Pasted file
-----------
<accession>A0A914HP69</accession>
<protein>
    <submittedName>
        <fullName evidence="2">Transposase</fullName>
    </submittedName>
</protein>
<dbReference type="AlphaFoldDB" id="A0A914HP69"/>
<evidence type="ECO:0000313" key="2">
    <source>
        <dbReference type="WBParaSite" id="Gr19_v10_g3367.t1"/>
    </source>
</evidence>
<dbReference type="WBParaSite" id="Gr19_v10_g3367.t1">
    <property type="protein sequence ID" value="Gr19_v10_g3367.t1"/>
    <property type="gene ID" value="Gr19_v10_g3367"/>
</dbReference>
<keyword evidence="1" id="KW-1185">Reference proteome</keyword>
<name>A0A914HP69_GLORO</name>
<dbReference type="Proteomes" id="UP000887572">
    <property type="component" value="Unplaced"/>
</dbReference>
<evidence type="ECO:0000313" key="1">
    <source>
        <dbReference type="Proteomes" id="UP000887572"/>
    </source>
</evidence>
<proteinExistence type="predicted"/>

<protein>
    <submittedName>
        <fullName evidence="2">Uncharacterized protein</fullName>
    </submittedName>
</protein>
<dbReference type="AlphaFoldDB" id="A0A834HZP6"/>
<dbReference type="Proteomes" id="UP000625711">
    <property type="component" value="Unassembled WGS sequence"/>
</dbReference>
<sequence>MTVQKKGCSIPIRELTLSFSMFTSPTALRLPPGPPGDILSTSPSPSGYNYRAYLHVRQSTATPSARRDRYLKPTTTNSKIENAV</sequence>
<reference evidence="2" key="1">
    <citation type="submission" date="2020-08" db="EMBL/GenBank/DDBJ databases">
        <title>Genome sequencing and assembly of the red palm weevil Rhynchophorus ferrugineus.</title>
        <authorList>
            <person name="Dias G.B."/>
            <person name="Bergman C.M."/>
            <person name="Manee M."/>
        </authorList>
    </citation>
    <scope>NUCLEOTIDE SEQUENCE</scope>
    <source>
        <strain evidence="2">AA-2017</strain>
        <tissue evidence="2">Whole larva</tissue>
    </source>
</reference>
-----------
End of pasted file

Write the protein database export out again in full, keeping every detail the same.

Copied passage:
<accession>A0A914HP69</accession>
<protein>
    <submittedName>
        <fullName evidence="2">Transposase</fullName>
    </submittedName>
</protein>
<dbReference type="AlphaFoldDB" id="A0A914HP69"/>
<evidence type="ECO:0000313" key="2">
    <source>
        <dbReference type="WBParaSite" id="Gr19_v10_g3367.t1"/>
    </source>
</evidence>
<dbReference type="WBParaSite" id="Gr19_v10_g3367.t1">
    <property type="protein sequence ID" value="Gr19_v10_g3367.t1"/>
    <property type="gene ID" value="Gr19_v10_g3367"/>
</dbReference>
<keyword evidence="1" id="KW-1185">Reference proteome</keyword>
<name>A0A914HP69_GLORO</name>
<dbReference type="Proteomes" id="UP000887572">
    <property type="component" value="Unplaced"/>
</dbReference>
<evidence type="ECO:0000313" key="1">
    <source>
        <dbReference type="Proteomes" id="UP000887572"/>
    </source>
</evidence>
<proteinExistence type="predicted"/>

<protein>
    <submittedName>
        <fullName evidence="2">Uncharacterized protein</fullName>
    </submittedName>
</protein>
<dbReference type="AlphaFoldDB" id="A0A834HZP6"/>
<dbReference type="Proteomes" id="UP000625711">
    <property type="component" value="Unassembled WGS sequence"/>
</dbReference>
<sequence>MTVQKKGCSIPIRELTLSFSMFTSPTALRLPPGPPGDILSTSPSPSGYNYRAYLHVRQSTATPSARRDRYLKPTTTNSKIENAV</sequence>
<reference evidence="2" key="1">
    <citation type="submission" date="2020-08" db="EMBL/GenBank/DDBJ databases">
        <title>Genome sequencing and assembly of the red palm weevil Rhynchophorus ferrugineus.</title>
        <authorList>
            <person name="Dias G.B."/>
            <person name="Bergman C.M."/>
            <person name="Manee M."/>
        </authorList>
    </citation>
    <scope>NUCLEOTIDE SEQUENCE</scope>
    <source>
        <strain evidence="2">AA-2017</strain>
        <tissue evidence="2">Whole larva</tissue>
    </source>
</reference>